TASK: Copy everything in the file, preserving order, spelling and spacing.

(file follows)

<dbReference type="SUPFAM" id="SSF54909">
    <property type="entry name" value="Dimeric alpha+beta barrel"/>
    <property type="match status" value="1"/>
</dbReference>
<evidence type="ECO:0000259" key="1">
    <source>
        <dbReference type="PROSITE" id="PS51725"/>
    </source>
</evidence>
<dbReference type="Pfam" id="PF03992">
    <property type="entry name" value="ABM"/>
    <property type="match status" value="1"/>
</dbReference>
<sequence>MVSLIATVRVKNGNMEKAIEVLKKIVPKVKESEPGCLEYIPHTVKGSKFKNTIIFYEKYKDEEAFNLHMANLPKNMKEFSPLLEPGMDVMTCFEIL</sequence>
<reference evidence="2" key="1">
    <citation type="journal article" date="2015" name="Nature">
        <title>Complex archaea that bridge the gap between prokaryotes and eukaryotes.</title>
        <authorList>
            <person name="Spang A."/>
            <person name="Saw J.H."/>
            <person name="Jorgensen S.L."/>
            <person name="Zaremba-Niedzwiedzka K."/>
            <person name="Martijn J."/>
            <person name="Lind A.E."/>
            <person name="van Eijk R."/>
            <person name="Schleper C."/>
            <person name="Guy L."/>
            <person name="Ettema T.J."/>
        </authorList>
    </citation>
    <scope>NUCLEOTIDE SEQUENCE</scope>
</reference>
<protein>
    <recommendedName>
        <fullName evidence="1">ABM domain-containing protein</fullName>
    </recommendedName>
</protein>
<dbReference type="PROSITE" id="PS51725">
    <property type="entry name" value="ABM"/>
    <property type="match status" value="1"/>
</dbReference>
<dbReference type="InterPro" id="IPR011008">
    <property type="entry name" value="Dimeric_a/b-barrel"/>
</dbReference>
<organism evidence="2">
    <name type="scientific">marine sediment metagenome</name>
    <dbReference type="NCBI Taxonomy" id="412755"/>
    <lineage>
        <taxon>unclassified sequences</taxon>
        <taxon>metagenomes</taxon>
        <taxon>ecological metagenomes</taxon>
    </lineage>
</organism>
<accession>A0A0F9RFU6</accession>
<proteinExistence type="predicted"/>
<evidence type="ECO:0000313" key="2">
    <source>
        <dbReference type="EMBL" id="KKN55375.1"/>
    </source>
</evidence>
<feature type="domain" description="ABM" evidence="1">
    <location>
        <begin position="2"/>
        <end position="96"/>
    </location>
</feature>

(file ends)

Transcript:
<dbReference type="SUPFAM" id="SSF54909">
    <property type="entry name" value="Dimeric alpha+beta barrel"/>
    <property type="match status" value="1"/>
</dbReference>
<evidence type="ECO:0000259" key="1">
    <source>
        <dbReference type="PROSITE" id="PS51725"/>
    </source>
</evidence>
<dbReference type="Pfam" id="PF03992">
    <property type="entry name" value="ABM"/>
    <property type="match status" value="1"/>
</dbReference>
<sequence>MVSLIATVRVKNGNMEKAIEVLKKIVPKVKESEPGCLEYIPHTVKGSKFKNTIIFYEKYKDEEAFNLHMANLPKNMKEFSPLLEPGMDVMTCFEIL</sequence>
<reference evidence="2" key="1">
    <citation type="journal article" date="2015" name="Nature">
        <title>Complex archaea that bridge the gap between prokaryotes and eukaryotes.</title>
        <authorList>
            <person name="Spang A."/>
            <person name="Saw J.H."/>
            <person name="Jorgensen S.L."/>
            <person name="Zaremba-Niedzwiedzka K."/>
            <person name="Martijn J."/>
            <person name="Lind A.E."/>
            <person name="van Eijk R."/>
            <person name="Schleper C."/>
            <person name="Guy L."/>
            <person name="Ettema T.J."/>
        </authorList>
    </citation>
    <scope>NUCLEOTIDE SEQUENCE</scope>
</reference>
<protein>
    <recommendedName>
        <fullName evidence="1">ABM domain-containing protein</fullName>
    </recommendedName>
</protein>
<dbReference type="PROSITE" id="PS51725">
    <property type="entry name" value="ABM"/>
    <property type="match status" value="1"/>
</dbReference>
<dbReference type="InterPro" id="IPR011008">
    <property type="entry name" value="Dimeric_a/b-barrel"/>
</dbReference>
<organism evidence="2">
    <name type="scientific">marine sediment metagenome</name>
    <dbReference type="NCBI Taxonomy" id="412755"/>
    <lineage>
        <taxon>unclassified sequences</taxon>
        <taxon>metagenomes</taxon>
        <taxon>ecological metagenomes</taxon>
    </lineage>
</organism>
<accession>A0A0F9RFU6</accession>
<proteinExistence type="predicted"/>
<evidence type="ECO:0000313" key="2">
    <source>
        <dbReference type="EMBL" id="KKN55375.1"/>
    </source>
</evidence>
<feature type="domain" description="ABM" evidence="1">
    <location>
        <begin position="2"/>
        <end position="96"/>
    </location>
</feature>